• Family structure and child health and behaviour
  • Gender, work, family and health across the life course.
  • Social participation, ageing and wellbeing

Professor Nora Groce

  • Global health and international development
  • Cross-cultural systems of health care
  • Human rights
  • Global disability issues

Professor Yvonne Kelly

  • Health and development during childhood and adolescence
  • Social and ethnic inequalities

Professor Martin Bobak

  • Socio-economic and psychosocial factors and health
  • Health in Central and Eastern Europe
  • Rapid social change and health
  • Alcohol consumption, drinking patterns and health
  • Social and physical environmental predictors of pregnancy outcomes and
  • infant mortality

Dr Eric Brunner

  • Social inequalities in diet, nutrition and coronary disease.
  • Biological stress mechanisms.
  • Genetic effects on coronary risk in socio-economic context.
  • Diabetes and coronary disease.

Dr Steven Bell

  • Alcohol consumption and health
  • Chronic disease
  • Longitudinal modelling
  • Life course epidemiology
  • Causal inference

Dr Annie Britton

  • Social inequalities in coronary heart disease.
  • Alcohol consumption and health consequences

Dr Jennifer Mindell

  • Smoking, tobacco use, and cotinine levels in minority ethnic groups
  • Predictors of mortality, cancer, and/or hospital admission in Scottish and English Health Survey participants (obesity, or hypertension, or tobacco use or exposure and cotinine levels, inequalities focus possible.)
  • Compression of morbidity
  • Health impact assessment

Dr Jane Biddulph

  • Health inequalities within ageing populations
  • Investigation of predictors for chronic diseases/conditions
  • Natural history of and mortality from chronic diseases/conditions Cancer, cognitive, and mental health epidemiology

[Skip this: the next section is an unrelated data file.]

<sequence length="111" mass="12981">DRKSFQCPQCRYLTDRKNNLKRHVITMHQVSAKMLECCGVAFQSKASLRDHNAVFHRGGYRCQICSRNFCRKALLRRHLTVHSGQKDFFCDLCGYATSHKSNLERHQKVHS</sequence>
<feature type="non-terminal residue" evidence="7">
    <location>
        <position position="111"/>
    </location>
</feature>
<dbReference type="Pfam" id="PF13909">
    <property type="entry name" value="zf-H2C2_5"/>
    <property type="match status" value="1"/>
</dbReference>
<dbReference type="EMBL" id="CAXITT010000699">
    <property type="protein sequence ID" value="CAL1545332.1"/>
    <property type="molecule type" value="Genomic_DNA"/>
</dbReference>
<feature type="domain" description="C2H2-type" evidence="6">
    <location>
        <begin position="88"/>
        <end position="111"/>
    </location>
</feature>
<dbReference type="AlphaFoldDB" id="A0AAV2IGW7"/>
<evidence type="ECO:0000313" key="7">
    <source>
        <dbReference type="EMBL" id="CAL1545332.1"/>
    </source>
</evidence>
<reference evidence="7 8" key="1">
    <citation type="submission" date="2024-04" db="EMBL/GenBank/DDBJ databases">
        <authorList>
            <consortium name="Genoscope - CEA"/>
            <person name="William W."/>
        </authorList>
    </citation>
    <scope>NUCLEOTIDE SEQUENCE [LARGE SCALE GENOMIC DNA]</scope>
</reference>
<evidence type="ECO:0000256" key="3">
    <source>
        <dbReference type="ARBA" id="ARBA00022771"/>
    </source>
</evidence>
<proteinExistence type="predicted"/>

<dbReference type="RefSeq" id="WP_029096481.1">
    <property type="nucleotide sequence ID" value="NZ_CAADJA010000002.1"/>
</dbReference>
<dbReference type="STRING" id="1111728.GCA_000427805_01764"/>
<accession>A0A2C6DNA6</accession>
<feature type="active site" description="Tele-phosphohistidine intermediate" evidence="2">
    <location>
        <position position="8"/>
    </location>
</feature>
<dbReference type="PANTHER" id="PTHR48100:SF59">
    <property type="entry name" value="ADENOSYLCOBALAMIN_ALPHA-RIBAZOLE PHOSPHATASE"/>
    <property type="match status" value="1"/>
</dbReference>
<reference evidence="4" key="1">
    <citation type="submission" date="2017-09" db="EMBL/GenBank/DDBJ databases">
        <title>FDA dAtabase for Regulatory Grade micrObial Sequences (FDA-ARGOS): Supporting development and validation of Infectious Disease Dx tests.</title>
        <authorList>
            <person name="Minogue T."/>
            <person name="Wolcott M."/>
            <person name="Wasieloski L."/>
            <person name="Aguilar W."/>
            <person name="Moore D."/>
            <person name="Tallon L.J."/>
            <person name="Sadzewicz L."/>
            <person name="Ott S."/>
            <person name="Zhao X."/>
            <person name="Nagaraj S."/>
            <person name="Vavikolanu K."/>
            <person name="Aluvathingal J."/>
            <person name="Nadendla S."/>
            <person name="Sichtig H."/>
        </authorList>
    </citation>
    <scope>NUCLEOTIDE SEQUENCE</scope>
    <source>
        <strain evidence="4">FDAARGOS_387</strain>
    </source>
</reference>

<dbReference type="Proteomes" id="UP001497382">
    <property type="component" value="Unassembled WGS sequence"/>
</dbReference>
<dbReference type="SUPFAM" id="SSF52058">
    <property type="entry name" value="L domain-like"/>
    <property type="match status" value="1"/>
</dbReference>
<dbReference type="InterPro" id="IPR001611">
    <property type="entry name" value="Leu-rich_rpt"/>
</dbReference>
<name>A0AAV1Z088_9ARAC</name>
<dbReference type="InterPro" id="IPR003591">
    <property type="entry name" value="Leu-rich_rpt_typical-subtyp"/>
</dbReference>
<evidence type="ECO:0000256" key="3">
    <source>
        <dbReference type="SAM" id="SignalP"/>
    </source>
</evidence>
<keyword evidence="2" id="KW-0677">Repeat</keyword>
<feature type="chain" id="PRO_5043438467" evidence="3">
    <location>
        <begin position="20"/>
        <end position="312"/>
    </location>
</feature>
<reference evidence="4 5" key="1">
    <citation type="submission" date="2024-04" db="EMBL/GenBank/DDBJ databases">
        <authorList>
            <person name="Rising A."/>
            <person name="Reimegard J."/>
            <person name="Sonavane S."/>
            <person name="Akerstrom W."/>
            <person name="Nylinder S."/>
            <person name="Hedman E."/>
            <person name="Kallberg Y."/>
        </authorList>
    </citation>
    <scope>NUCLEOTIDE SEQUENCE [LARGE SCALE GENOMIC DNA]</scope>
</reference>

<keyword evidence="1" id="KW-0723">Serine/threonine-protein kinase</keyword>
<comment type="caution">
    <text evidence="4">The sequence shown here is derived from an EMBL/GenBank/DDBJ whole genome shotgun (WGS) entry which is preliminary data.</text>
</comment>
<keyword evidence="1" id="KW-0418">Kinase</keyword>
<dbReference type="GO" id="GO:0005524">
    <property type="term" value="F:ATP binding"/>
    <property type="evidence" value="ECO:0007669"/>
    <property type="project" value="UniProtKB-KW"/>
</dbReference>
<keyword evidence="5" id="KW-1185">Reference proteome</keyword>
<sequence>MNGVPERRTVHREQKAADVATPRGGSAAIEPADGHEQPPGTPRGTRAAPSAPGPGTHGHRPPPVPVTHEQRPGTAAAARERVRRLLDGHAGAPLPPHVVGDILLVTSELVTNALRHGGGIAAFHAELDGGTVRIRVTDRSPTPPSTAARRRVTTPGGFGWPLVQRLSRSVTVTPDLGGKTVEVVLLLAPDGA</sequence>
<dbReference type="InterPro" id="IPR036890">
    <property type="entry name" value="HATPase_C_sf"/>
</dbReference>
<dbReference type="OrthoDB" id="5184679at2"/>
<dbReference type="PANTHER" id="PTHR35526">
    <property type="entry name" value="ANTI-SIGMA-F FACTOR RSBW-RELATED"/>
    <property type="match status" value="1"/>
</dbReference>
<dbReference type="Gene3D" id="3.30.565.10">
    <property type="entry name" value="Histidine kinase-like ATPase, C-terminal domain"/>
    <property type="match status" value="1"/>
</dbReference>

• Longitudinal survey data and analyses

Dr Hynek Pikhart

  • International comparisons of social determinants of health
  • Social inequalities in health across the life course
  • Ageing studies in Central and Eastern Europe, China and Korea

Dr Marcus Richards

  • MRC Unit for Lifelong health and Ageing, and MRC National Survey of Health
  • and Development
  • A life course approach to cognitive ageing
  • Cognition and adult physical health and morbidity
  • Normal and abnormal cognitive development and adult life chances

Dr Noriko Cable

  • Resiliency and adult psychological health
  • Adolescent alcohol use, adult alcohol misuse and psychological health
  • Social gradient in adult health related behaviour and psychological health
  • Social integration and psychological health: gender and cultural differences
  • Parent-child relationship and adult social integration and psychological health

Professor Andrew Steptoe

  • Psycho-biological factors in health and disease.
  • Psycho-physiological factors in cardiovascular disease.
  • Psycho-neuro-immunology
  • Positive affect and health

Dr Rebecca Hardy

  • MRC Unit for Lifelong Health and Ageing
  • Childhood growth trajectories and health
  • Statistical methods for life course epidemiology.
  • Gender differences in coronary heart disease

Professor Richard Watt